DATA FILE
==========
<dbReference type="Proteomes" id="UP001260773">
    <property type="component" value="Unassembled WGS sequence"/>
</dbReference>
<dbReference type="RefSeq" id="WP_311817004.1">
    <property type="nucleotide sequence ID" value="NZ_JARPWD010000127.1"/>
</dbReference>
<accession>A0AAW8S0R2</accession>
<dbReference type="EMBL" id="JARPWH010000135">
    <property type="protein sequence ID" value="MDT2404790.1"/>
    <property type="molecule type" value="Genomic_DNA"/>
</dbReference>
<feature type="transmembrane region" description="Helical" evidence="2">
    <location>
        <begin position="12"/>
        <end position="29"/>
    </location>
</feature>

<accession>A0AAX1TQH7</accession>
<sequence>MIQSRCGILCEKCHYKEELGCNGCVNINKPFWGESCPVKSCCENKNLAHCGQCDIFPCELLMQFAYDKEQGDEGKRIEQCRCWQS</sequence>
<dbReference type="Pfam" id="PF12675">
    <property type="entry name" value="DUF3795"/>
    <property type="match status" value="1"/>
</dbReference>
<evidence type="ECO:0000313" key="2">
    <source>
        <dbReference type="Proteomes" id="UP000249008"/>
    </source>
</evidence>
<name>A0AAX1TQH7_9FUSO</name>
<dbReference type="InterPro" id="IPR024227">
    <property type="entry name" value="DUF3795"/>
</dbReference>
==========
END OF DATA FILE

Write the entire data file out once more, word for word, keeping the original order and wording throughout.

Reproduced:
<dbReference type="Proteomes" id="UP001260773">
    <property type="component" value="Unassembled WGS sequence"/>
</dbReference>
<dbReference type="RefSeq" id="WP_311817004.1">
    <property type="nucleotide sequence ID" value="NZ_JARPWD010000127.1"/>
</dbReference>
<accession>A0AAW8S0R2</accession>
<dbReference type="EMBL" id="JARPWH010000135">
    <property type="protein sequence ID" value="MDT2404790.1"/>
    <property type="molecule type" value="Genomic_DNA"/>
</dbReference>
<feature type="transmembrane region" description="Helical" evidence="2">
    <location>
        <begin position="12"/>
        <end position="29"/>
    </location>
</feature>

<accession>A0AAX1TQH7</accession>
<sequence>MIQSRCGILCEKCHYKEELGCNGCVNINKPFWGESCPVKSCCENKNLAHCGQCDIFPCELLMQFAYDKEQGDEGKRIEQCRCWQS</sequence>
<dbReference type="Pfam" id="PF12675">
    <property type="entry name" value="DUF3795"/>
    <property type="match status" value="1"/>
</dbReference>
<evidence type="ECO:0000313" key="2">
    <source>
        <dbReference type="Proteomes" id="UP000249008"/>
    </source>
</evidence>
<name>A0AAX1TQH7_9FUSO</name>
<dbReference type="InterPro" id="IPR024227">
    <property type="entry name" value="DUF3795"/>
</dbReference>